By now, your eyes are probably bloodshot from reading Letterman tributes, and here comes another one, of sorts. It's not an ode to the greatness of Letterman, but to his flagship comedy bit: The Top Ten list.
In just about every show for 30 years, David Letterman has delivered a Top Ten list. His nightly desk segment has served his show well as a vehicle for a quick onslaught of 10 concise jokes. Now, Letterman may not be the King of Late Night -- a hollow title that belongs eternally to Johnny Carson -- but with the Top Ten list, he launched the ultimate late-night bit. Carson had Carnac, Leno had Headlines, and Conan had In the Year 2000, but Letterman's Top Ten list is truly the king of talk-show desk pieces.
As a kid, I was too young to stay up and watch Letterman on Late Night, but somehow the books of Top Ten lists that his NBC show produced found their way into my hands. I obsessed over those books in grade school, memorizing the lists and passing off the jokes as my own -- as if my fellow fifth graders actually thought I was coming up with the Top Ten Serial Killer Pet Peeves (Number 2: "When you finally meet someone you really like, you always end up killing them") or the Top Ten Least Popular Christmas Gifts (Number 10: "Andre the Giant Champagne").
(The author's collection of Top Ten books.)
Letterman's books kicked off my status as a comedy nerd. And I wasn't alone. Throughout the '90s, Letterman's four Top Ten books (all best sellers) were ubiquitous in bathrooms across America. It was like toilet tanks came with a Letterman Top Ten book installed on top.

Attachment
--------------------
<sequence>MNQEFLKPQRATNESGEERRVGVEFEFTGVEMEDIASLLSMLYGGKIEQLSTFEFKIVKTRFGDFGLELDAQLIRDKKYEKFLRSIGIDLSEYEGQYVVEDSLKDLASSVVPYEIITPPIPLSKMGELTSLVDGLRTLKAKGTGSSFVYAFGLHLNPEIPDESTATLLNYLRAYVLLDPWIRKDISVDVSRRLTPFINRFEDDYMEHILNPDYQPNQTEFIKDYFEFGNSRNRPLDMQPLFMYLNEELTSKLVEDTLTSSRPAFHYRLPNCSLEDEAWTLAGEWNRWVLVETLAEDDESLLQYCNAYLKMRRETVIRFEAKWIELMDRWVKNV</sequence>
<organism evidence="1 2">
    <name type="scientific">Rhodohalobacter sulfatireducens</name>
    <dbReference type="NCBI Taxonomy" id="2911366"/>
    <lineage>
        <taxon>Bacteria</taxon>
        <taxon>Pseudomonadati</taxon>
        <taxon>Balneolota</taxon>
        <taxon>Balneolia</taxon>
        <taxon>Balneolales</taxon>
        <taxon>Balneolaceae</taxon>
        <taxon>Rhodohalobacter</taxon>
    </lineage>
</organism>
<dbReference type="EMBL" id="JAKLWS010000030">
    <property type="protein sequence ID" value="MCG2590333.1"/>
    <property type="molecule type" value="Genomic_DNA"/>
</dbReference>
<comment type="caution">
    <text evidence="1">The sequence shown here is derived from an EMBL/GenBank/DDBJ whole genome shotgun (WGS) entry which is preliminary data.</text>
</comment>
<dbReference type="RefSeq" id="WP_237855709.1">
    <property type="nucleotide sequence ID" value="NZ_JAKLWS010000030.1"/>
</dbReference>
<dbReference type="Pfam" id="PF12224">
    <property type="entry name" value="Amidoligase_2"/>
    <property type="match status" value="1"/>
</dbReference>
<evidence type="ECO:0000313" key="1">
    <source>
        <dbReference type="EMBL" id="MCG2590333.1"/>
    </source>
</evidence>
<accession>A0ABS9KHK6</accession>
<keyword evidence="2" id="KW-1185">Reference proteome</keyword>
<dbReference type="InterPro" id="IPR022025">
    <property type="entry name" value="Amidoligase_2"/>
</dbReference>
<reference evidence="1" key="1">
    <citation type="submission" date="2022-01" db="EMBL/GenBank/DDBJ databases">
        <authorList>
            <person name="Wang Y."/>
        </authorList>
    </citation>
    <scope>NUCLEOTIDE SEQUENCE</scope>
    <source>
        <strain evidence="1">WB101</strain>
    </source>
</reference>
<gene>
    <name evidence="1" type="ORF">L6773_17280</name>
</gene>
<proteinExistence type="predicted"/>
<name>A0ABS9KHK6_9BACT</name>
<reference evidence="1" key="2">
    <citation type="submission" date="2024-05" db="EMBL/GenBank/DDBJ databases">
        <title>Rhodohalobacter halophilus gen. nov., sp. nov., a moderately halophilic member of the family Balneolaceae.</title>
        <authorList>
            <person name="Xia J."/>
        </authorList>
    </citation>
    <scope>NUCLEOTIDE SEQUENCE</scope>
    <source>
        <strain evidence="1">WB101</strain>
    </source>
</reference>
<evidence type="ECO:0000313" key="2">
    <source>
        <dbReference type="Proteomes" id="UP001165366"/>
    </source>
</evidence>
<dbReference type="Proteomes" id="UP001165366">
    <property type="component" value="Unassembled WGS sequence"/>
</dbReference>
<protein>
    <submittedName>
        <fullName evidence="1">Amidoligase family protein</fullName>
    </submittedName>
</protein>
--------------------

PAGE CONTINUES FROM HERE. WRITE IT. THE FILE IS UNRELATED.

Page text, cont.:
To this day, Letterman is pigeonholed as a broadcaster who only appeals to audiences on the coasts -- flyover country was solidly Leno -- but the simplicity and silliness of the Top Ten lists had a broad appeal. It doesn't take an intellectual to find the humor in the Top Ten Rejected Campbell Soup Slogans (Number 3: "Sure beats raw sewage"). On weekday mornings, local CBS news affiliates play Letterman's list from the night before (with the dirtier items edited out), as do morning-zoo radio shows and Sunday morning political talk shows. Some viewers bristle at the prickliness in Letterman's interviews or don't care for his opening monologue (something he ceded to Leno early on. Letterman never pandered during his monologue, and projected an "I have to tell these dumb jokes" attitude). But everyone understood the humor in his Top Ten lists.
Letterman's Top Ten lists connected with a mass audience, largely because it's the bit where his native Indiana charm shines through. There was always something folksy about how he announced that the list was coming from the home office in Sioux City, Iowa, or Wahoo, Nebraska, or another Midwestern city. Although there were plenty of lists that took jabs at the Jets or taxi drivers or Times Square, most of the jokes could connect with anyone, anywhere, like the Top Ten Rejected Commercial Characters (Number 3: "Greyhound Gus, the Bus-Riding Drifter").
When Letterman debuted the Top Ten list on September 18, 1985, Late Night had already been on NBC for three years. Watch the first list (Top Ten Things That Almost Rhyme With Peas. Number One: "Meats"), and it hardly feels like a bit that would become a staple of the show.